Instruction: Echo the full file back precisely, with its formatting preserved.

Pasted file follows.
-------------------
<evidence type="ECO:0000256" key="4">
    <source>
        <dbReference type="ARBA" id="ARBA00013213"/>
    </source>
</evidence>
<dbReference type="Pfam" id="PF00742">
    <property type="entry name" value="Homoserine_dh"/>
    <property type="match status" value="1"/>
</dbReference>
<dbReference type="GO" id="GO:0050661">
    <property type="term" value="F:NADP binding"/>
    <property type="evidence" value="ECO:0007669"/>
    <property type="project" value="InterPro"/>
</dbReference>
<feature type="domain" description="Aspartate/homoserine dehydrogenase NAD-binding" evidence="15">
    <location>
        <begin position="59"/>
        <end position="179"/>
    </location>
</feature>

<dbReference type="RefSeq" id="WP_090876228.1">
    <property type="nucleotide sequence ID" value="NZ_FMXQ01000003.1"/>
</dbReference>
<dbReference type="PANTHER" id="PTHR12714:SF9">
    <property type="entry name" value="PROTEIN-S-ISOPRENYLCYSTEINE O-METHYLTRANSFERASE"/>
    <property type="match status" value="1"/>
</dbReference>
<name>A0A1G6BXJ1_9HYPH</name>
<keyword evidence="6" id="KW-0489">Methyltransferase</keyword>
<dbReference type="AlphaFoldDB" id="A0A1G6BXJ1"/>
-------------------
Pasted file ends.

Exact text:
<evidence type="ECO:0000256" key="4">
    <source>
        <dbReference type="ARBA" id="ARBA00013213"/>
    </source>
</evidence>
<dbReference type="Pfam" id="PF00742">
    <property type="entry name" value="Homoserine_dh"/>
    <property type="match status" value="1"/>
</dbReference>
<dbReference type="GO" id="GO:0050661">
    <property type="term" value="F:NADP binding"/>
    <property type="evidence" value="ECO:0007669"/>
    <property type="project" value="InterPro"/>
</dbReference>
<feature type="domain" description="Aspartate/homoserine dehydrogenase NAD-binding" evidence="15">
    <location>
        <begin position="59"/>
        <end position="179"/>
    </location>
</feature>

<dbReference type="RefSeq" id="WP_090876228.1">
    <property type="nucleotide sequence ID" value="NZ_FMXQ01000003.1"/>
</dbReference>
<dbReference type="PANTHER" id="PTHR12714:SF9">
    <property type="entry name" value="PROTEIN-S-ISOPRENYLCYSTEINE O-METHYLTRANSFERASE"/>
    <property type="match status" value="1"/>
</dbReference>
<name>A0A1G6BXJ1_9HYPH</name>
<keyword evidence="6" id="KW-0489">Methyltransferase</keyword>
<dbReference type="AlphaFoldDB" id="A0A1G6BXJ1"/>